Unfortunately, at that time, I didn’t pass the licensure required by the state even after multiple attempts. Because of that, I was not able to land a hospital social worker position. I kind of hit rock bottom because I had taken the summer off to study and hadn’t been working. Fall came and I had student loans and there really weren’t mentors or coaches available to tell me that I could pivot using my degree. I only knew about traditional social work rolls and what had been told to me through my entire social work journey.

An opportunity was presented to me to be a supervisor for a care coordination department serving children to support them in the community. I supervised social workers whether they were master level or bachelor level case workers. I was able to land my first supervisory position without ever having a supervisory title because I was able to market myself using my skills. I ended up doing that once I landed that job in October of 2018. Throughout 2019 I tried for my license again but didn’t pass. Come fall 2019 I realized I was stuck in a particular vision but could do a lot more. I had always been a natural career cheerleader, the go-to person among my colleagues and friends for resume writing and interview prep and helping people find jobs. I just naturally gravitated to talking to people about their goals, even at family parties. So I started creating content on Instagram and LinkedIn to share tips from all of the experience I had accumulated over the years.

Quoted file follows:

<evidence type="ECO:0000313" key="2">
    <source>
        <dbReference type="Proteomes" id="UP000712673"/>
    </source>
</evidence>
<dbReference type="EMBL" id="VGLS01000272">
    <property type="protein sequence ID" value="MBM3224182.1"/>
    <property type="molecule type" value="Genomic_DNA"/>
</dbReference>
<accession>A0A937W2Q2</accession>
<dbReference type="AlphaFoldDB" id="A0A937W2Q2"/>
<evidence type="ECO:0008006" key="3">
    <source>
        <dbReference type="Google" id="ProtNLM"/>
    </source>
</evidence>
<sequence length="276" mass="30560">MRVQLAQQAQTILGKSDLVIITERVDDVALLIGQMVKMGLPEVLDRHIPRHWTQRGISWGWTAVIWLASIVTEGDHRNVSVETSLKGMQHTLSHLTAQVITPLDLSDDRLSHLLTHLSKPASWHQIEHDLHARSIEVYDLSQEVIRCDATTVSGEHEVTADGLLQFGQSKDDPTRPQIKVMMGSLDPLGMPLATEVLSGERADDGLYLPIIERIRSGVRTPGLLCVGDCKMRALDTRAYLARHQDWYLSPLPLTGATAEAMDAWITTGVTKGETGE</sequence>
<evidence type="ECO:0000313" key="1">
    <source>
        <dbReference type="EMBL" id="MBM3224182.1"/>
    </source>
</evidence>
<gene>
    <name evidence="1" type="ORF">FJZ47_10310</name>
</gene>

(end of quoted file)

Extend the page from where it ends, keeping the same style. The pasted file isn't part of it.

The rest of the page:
Once 2020 hit, right before the pandemic, I started branding myself as a social work career coach. I started identifying as a first-gen and the more I started sharing content and the more I started to grow my community, people started to gravitate towards me and wanted to work with me and it kind of blew up from there. Since then I’ve been able to really build myself as an authority within the social work profession, working with schools and clients, getting engagement and having success.

At the same time I was still in my supervisory job, which also included a lot of HR duties like recruiting and hiring and termination memos and it really provided me with a lot of insight, doing that for three years.

In 2021 a director at a nonprofit reached out to me on LinkedIn, seeing me as a perfect fit for a position as a talent equity manager so I pivoted into recruitment, recruiting social workers in New York for their community schools. So because of my personal brand I basically got that job without applying and it was easy.

In 2022 another opportunity presented to me as a clinical recruiter at a mental health tech company as well due to my personal brand.

Now that you’re doing all these things at once, do you have any tips for those of us who are also wearing multiple hats on how to find balance?